Lt. Gen. Narasimhan also sought to contextualise the ongoing dispute in terms of the larger Sino-Indian relationship which has increasingly been turning sour. However, he noted that while political engagement has been woefully shortcoming, there have been fewer tactical face-offs between the two nation’s militaries in the Himalayas. He cautioned however that events at Doklam might force China to ratchet up the pressure on Bhutan to open up diplomatic channels and that Beijing might prove to be more intransigent on issues of global governance vis-à-vis India, such as membership to the Nuclear Supplier Group and the designation on Masood Azhar as a terrorist.

The third speaker, Ms. Devirupa Mitra, a deputy editor at The Wire, offered her insights on the aspects of how the media has reacted on both sides. This issue is of great importance considering the pivotal role the media can play in diffusing tensions or potentially aggravate the situation further. She began by tracing how the story first broke out in the media. Initially, news spread about China’s refusal to allow Indians to take part in the Mansarovar Yatra on the Bhutanese social media. The first response from the Indian MEA was diminutive and did not hint at a larger border confrontation. Towards the end of June, both the Chinese ministry of foreign affairs and ministry of defence issued simultaneous statements alleging that India had violated its sovereignty. This was followed by a statement from Bhutan alleging that China sought to unilaterally alter the border situation and subsequently the Indian MEA clarified that India was bound to come to Bhutan’s aid as per their friendship treaty.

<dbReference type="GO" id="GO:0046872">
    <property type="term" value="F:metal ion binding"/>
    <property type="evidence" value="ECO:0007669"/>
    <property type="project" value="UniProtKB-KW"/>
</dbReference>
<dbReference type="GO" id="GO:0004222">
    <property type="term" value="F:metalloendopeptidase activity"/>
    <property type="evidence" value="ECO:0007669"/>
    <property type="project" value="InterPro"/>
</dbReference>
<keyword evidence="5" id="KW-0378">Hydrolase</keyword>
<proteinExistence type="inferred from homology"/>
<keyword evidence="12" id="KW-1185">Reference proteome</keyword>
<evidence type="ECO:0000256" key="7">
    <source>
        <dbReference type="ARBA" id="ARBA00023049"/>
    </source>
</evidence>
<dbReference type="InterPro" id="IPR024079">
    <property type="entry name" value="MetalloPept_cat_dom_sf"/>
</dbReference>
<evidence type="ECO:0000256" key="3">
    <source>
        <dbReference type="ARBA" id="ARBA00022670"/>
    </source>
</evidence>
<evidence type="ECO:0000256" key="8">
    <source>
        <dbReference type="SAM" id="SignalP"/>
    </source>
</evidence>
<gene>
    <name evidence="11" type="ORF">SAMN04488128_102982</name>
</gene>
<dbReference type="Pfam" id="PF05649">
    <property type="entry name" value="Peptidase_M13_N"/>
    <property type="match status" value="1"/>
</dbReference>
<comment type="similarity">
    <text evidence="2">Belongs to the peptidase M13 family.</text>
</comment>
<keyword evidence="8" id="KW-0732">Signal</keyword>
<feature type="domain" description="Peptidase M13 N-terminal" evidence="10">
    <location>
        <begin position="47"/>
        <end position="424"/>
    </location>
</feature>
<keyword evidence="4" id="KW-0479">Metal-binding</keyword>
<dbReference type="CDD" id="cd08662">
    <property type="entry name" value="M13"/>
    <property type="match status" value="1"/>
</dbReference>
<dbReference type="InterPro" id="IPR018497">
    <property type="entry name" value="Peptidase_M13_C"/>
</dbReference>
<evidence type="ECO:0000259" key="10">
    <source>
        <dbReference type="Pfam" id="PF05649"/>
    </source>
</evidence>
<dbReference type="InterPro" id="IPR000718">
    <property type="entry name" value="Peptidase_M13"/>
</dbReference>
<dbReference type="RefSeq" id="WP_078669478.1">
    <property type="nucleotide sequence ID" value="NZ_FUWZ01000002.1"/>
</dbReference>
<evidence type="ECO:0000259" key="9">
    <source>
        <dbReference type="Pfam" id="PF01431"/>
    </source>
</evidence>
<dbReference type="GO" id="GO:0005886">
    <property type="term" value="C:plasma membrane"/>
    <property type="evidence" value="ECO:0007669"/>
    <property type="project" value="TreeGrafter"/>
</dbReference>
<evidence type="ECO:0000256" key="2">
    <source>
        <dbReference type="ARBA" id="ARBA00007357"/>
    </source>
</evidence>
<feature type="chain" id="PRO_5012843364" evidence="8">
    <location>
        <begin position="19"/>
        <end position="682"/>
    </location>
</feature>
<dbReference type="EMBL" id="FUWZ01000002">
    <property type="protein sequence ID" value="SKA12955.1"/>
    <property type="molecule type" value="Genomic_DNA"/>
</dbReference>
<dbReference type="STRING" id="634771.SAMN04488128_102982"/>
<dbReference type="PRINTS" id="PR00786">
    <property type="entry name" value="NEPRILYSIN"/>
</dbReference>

She expressed shock at the unusual silence on the part of the Indian TV media and felt that the issue was being analysed far better by the print media.  She believed this might be largely because the Indian government do not want to cause worry in Bhutan and also to give space for both the Chinese and the Indians to deescalate the issue in a face saving manner. Her belief was supported by repeated statements emanating from the Indian ministry of external affairs calling for a peaceful resolution to the border dispute.

When asked what the ideal scenario would be for the Indian government, Lt. Gen. Narasimhan stated that the Chinese troops should withdraw from the disputed area and maintain their positions as per the 2012 understanding until a final resolution regarding the border is reached. There was a general consensus amongst the participants of the workshop that India cannot make concessions or back down from the position, considering both the military implications and the larger political ramifications of being seen as unable to withstand Chinese pressure.